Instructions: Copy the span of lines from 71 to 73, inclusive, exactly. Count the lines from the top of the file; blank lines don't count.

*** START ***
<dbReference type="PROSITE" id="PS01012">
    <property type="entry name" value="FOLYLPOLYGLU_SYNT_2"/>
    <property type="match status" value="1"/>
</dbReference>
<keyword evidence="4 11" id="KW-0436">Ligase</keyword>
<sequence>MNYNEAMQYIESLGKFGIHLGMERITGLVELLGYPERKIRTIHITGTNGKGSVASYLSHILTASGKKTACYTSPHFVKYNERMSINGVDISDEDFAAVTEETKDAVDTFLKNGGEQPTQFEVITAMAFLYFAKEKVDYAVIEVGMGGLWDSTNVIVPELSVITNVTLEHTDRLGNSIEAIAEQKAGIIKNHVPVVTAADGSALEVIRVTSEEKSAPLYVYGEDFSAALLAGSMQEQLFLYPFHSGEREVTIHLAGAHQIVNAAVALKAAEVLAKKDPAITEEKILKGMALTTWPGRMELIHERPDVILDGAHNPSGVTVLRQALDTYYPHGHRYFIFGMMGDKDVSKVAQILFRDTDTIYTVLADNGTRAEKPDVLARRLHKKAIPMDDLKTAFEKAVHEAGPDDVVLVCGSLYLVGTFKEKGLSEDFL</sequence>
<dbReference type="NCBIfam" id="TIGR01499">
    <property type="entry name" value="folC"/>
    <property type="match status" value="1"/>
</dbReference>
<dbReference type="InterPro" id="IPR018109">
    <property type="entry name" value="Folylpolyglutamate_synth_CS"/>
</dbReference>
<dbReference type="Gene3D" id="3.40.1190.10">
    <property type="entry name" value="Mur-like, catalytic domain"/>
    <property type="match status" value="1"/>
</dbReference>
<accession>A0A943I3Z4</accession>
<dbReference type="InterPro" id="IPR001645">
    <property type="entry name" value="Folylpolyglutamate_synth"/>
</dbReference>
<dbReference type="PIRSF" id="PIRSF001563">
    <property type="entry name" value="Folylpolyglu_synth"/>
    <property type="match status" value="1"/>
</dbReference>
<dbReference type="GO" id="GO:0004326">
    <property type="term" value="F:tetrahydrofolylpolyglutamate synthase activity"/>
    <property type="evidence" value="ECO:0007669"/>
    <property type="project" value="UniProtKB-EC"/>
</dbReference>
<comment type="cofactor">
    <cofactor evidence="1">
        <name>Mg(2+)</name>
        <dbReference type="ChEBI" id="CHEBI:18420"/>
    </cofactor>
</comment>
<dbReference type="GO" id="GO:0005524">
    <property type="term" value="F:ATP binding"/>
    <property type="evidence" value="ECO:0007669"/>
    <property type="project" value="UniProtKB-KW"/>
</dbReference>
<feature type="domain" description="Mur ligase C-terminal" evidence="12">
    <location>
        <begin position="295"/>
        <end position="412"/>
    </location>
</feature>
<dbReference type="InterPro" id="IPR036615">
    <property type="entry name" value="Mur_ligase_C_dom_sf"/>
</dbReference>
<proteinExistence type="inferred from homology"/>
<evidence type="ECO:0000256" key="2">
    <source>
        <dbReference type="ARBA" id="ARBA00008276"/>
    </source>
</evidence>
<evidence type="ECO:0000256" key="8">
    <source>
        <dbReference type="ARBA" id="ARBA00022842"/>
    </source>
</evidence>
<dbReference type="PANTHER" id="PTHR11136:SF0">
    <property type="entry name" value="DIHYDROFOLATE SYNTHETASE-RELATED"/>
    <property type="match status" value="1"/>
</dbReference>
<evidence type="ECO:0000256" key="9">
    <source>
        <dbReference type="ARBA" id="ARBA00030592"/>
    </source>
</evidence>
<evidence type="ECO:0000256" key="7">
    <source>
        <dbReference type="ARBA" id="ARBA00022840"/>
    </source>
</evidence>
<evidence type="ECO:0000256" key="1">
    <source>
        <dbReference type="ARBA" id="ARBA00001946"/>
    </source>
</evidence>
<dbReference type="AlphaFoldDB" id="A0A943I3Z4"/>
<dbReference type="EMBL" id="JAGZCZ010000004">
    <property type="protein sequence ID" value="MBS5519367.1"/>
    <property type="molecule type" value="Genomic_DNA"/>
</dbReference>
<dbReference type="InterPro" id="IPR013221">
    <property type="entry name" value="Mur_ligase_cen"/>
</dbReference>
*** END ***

<evidence type="ECO:0000256" key="7">
    <source>
        <dbReference type="ARBA" id="ARBA00022840"/>